> > typikon. I'd say it is a later addition, although I have not found any
          > > reference as to when it all started.
          >
          > According to the Ms Sinai 1097 the Amomos had the following refrains
          > (I give an example in Slavonic):
          >
          > 1st stasis: Ublazhaem tya, [Bogovidche Moisee, vechnoblazhennago i
          > bogoslavnago proroka Hrista Spasitelya.]
          >
          > 2nd stasis: Dostoino est yako voistinu blazhiti tya, [zakonodavca, so
          > angeli soglasno poyuschago pesn nebesnuyu.]
          >
          > 3rd stasis: Rodi vsi tya ublazhaem, [Bogovidche Moisee.]
          >
          > The last parts in square brackets were modified accordingly for other
          > commemorations. Since the Amomos had refrains, probably it's not
          > surprising that the Selected Psalm also had them. The magnifications
          > could be a trace of an old practice, though it's not necessary that
          > their texts were the same. On the other hand in modern Greek practice
          > polyeleos is chanted without refrains except of adding Allelouia and
          > the selected psalm is chanted as any other polyeleos psalm.
          >
          > Shota
          >
          > P.S. Actually there's a doctoral thesis of A. Chaldaiakes dealing with
          > the Byzantine and Post-Byzantine polyeleoi and published recently by
          > the Institute of the Byzantine Musicology of the Church of Greece (a
          > good 900 pages). Is anybody aware of its contents?
          >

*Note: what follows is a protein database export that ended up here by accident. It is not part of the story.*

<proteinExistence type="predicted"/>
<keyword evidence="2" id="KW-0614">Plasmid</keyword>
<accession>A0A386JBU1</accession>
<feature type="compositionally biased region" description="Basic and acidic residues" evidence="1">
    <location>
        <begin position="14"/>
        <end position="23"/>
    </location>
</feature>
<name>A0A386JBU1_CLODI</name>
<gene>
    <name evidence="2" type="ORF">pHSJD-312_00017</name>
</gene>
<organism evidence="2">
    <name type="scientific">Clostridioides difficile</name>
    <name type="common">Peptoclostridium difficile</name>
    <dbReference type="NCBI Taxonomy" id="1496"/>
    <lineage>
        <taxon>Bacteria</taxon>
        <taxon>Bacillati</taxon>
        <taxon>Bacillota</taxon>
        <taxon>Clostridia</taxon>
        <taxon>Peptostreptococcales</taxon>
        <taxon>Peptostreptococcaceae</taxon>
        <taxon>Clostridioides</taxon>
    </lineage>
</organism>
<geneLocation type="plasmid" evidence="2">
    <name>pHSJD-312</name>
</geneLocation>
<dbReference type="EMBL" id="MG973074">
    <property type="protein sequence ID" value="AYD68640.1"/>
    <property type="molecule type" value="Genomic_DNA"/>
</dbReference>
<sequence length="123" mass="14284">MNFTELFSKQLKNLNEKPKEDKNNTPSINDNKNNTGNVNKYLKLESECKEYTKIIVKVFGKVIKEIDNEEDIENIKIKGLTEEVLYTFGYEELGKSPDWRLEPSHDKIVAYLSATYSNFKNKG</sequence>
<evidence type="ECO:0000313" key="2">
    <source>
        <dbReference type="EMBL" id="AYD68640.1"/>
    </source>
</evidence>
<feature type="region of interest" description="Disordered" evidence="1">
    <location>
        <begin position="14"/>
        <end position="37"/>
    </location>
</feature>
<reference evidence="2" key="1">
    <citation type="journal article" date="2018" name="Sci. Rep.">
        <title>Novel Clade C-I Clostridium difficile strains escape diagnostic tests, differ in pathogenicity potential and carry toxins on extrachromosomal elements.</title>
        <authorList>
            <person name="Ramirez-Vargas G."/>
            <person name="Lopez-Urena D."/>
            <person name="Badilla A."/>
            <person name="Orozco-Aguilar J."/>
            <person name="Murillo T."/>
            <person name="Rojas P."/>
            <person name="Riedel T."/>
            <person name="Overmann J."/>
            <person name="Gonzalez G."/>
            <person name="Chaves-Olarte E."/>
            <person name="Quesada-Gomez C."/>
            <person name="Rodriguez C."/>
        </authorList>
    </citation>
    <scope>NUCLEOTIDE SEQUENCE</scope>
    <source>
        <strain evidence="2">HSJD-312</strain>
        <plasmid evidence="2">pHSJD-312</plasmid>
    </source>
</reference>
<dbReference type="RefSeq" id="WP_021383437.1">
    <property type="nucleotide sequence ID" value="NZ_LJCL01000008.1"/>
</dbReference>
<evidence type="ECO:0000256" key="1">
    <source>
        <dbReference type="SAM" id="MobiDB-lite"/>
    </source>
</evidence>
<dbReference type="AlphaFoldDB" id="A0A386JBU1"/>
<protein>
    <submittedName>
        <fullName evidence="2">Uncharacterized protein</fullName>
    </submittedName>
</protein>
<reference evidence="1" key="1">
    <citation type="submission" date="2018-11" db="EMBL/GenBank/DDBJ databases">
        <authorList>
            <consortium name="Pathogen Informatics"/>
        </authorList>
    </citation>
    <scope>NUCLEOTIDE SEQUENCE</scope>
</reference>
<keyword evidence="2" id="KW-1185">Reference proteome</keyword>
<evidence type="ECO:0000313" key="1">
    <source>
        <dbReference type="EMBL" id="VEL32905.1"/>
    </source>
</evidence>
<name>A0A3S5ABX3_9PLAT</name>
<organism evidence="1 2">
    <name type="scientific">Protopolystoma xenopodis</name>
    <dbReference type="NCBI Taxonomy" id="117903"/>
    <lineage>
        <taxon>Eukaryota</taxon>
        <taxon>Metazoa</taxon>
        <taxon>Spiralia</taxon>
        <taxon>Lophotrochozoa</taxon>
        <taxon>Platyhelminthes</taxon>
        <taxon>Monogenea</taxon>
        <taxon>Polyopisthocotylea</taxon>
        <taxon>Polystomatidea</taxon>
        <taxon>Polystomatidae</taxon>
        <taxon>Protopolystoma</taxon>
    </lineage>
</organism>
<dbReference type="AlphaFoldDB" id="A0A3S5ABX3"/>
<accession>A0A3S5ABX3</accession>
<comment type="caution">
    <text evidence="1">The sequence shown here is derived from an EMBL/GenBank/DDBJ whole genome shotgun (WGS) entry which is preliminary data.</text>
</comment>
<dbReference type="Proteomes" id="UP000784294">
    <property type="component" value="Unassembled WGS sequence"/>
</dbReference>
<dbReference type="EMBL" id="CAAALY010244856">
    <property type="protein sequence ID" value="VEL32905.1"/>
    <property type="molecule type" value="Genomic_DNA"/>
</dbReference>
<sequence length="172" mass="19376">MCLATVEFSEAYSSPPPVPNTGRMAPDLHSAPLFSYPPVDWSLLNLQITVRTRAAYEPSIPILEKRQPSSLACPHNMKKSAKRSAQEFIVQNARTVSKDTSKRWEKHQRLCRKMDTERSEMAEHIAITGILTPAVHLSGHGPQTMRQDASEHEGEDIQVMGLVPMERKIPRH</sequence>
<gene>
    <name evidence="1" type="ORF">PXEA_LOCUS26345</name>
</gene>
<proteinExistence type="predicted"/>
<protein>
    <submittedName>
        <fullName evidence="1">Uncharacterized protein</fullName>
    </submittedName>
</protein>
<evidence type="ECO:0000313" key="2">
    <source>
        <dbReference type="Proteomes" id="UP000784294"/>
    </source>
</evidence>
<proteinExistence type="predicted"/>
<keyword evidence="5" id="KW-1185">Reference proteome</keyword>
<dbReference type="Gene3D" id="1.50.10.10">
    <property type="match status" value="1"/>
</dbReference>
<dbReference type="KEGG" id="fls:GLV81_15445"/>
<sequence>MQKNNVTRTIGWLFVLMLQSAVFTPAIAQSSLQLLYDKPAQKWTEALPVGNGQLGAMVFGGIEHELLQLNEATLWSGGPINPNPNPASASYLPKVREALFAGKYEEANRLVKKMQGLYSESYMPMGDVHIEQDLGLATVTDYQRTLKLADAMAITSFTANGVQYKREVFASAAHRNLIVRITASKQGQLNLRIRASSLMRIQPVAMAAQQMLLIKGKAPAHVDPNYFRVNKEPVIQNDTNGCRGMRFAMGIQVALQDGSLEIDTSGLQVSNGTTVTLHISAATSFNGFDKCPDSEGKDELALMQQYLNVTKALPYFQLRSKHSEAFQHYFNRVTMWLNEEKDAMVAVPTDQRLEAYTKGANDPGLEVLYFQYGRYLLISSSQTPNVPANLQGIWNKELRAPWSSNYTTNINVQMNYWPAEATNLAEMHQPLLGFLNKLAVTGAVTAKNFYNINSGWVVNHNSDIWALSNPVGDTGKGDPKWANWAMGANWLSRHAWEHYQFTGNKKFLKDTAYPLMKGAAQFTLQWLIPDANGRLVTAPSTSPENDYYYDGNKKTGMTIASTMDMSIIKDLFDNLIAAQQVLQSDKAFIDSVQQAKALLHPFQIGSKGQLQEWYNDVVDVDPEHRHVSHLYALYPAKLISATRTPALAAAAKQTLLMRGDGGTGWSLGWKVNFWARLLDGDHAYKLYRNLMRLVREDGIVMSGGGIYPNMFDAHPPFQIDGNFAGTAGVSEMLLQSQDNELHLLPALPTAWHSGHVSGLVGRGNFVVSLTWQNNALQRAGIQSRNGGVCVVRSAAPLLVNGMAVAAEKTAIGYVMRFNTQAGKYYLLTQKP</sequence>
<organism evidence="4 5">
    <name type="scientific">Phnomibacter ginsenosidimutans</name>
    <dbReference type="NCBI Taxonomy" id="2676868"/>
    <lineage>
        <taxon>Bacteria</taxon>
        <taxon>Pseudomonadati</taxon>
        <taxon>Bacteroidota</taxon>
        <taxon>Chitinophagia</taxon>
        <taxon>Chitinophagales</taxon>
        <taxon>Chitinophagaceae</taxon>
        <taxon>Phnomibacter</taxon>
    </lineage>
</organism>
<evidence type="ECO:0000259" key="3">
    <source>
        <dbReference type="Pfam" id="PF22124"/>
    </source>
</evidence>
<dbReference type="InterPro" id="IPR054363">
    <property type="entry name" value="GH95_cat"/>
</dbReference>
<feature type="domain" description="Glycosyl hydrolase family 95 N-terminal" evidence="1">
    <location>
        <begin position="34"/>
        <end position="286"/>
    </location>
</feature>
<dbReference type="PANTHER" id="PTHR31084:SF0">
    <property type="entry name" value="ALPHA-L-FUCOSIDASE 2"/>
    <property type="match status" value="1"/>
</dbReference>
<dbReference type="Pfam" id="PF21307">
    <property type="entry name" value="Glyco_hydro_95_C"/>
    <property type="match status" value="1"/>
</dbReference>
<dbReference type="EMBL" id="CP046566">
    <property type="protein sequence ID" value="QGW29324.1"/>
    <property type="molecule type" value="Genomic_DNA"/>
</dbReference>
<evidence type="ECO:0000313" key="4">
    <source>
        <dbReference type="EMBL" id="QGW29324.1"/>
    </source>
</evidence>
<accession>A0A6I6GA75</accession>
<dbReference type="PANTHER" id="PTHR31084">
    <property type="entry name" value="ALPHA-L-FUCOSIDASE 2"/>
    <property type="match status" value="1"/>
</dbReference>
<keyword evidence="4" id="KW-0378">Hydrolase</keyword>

>
          >
          >
          >
          >
          >
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        • Cezar Login
          I do not think the Magnification (Marimurile) is an element of sabbaitic typikon. I d say it is a later addition, although I have not found any reference as to
          Message 4 of 10 , Nov 1, 2004
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            I do not think the Magnification (Marimurile) is an element of sabbaitic
            typikon. I'd say it is a later addition, although I have not found any
            reference as to when it all started.

            CL: In the 1816 edition of the Romanian Sabbaite Typikon Magnifications are
            indicated to be used, including the solemn setting of the icon in the middle
            of the church, when there is a Vigil.

            We have feasts with even 4 separate Magnifications.

            Cezar
          • Sergius Miller
            ... and ... triple ... Dear Shota, Is this for all Sundays, or for those in the winter months for the lenthening of the night? It is also interesting in that